When is International Women’s Day? International Women’s Day (IWD) is celebrated around the world on the 8th of March. What is International Women’s Day? International Women’s Day is celebrated in many countries around the world. It is a day when all women are recognised for their achievements. International Women’s Day was first born out of labour movements at the turn of the twentieth century in North America and across Europe. Since those early days, International Women’s Day has grown in prominence and reach, touching women in every corner of the world. The growing international women’s movement has helped make International Women’s Day a central point for action including building support for women’s rights and their full participation in the economy, politics, community and in everyday life. History of International Women’s Day In 1910, Clara Zetkin, the leader of the Women’s Office for the Social Democratic Party in Germany tabled the idea of an International Women’s Day at the second International Conference of Working Women in Copenhagen. The proposal received unanimous support from over one hundred women representing 17 countries. The very first International Women’s Day was held the following year on March 19th. Meetings and protests were held across Europe, with the largest street demonstration attracting 30,000 women. In 1913, IWD was moved to March 8th and has been held on this day ever since. International Women’s Day in Australia Australia’s first International Women’s Day was held in 1928 in Sydney. Organised by the Militant Women’s Movement, women called for equal pay for equal work, an 8-hour working day for shop girls and paid leave. The next year the event spread to Brisbane. In 1931, annual marches were launched in both Sydney and Melbourne and both marches continue to be held today. International Women’s Day today International Women’s Day has become a time to reflect on progress, to call for change and to celebrate the courage and determination of the women who changed history, and those who will advance gender equality into the future. International Women’s Day is an occasion to review how far women have come in their struggle for equality, peace and development. It is also an opportunity to unite, network and mobilise for meaningful change. Did you know? In 1913, IWD was moved to March 8th and has been held on this day ever since. Russian women demanded — and gained — the right to vote in 1917 as a direct consequence of the March protests and after more than 40,000 women and men again took to the streets demanding universal suffrage. Suffragettes in the U.K. and their counterparts in the U.S. both looked to Russia as an example and held what they saw as the country’s progress and liberation of women up as a mirror to their own governments, warning that they were lagging behind. The earliest purported Women's Day observance, called "National Woman's Day", was held on February 28, 1909, in New York City IWD initially had no set date, though it was generally celebrated in late February or early March. Americans continued to observe "National Women's Day" on the last Sunday in February, while Russia observed International Women's Day for the first time in 1913, on the last Saturday in February The United Nations began celebrating International Women's Day in 1975, which had been proclaimed the International Women's Year. In 1977, the United Nations General Assembly invited member states to proclaim March 8 as an official UN holiday for women's rights and world peace. It has since been commemorated annually by the UN and much of the world, with each year's observance centred on a particular theme or issue within women's rights. Shop Women's Clothing.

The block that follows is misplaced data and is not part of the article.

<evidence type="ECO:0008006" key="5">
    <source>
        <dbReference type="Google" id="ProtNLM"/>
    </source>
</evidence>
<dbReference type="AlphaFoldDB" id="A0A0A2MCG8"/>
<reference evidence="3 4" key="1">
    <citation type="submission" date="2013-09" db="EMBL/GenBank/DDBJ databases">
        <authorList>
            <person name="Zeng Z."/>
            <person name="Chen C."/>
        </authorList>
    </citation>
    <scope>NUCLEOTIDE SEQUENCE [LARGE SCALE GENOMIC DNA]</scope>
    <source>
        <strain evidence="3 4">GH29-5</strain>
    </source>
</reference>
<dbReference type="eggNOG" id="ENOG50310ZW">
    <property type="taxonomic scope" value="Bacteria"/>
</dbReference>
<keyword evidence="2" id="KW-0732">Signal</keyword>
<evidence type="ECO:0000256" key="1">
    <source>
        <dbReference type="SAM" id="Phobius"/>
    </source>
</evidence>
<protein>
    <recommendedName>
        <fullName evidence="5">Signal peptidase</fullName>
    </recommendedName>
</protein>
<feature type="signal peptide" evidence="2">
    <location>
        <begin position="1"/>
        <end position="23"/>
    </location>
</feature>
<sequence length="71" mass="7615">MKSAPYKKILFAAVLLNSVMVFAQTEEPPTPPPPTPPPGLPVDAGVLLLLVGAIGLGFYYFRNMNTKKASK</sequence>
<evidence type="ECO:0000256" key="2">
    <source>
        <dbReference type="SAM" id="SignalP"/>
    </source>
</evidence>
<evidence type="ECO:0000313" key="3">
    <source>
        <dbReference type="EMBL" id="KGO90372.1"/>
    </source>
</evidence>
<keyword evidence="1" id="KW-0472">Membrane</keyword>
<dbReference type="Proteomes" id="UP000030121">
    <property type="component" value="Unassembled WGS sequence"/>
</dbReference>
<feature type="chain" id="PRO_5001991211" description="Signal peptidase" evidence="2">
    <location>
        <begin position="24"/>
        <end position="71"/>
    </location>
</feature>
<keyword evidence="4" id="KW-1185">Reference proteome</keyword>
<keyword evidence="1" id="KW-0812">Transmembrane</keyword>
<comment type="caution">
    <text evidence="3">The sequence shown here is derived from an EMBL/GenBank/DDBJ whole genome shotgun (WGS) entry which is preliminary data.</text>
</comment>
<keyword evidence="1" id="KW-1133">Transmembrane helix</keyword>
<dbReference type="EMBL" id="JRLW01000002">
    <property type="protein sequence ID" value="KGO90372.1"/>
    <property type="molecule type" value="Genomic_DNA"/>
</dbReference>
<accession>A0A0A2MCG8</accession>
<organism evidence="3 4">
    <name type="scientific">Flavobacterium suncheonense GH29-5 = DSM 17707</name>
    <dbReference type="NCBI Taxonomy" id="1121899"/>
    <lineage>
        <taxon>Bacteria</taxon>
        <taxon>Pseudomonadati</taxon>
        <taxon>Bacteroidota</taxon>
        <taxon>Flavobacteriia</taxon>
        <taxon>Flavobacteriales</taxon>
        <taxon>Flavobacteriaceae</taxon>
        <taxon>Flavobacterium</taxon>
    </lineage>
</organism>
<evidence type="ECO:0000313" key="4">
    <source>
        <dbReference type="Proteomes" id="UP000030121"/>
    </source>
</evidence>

Introducing LYOLYTE™ | Our Lyocell Underwear Collection

Introducing LYOLYTE™, our new underwear collection, made following the sustainable Lyocell process. We have developed our very own exclusive blend using our signature organically-grown bamboo. The range features 5 new styles and 4 new colours and is our lightest underwear yet.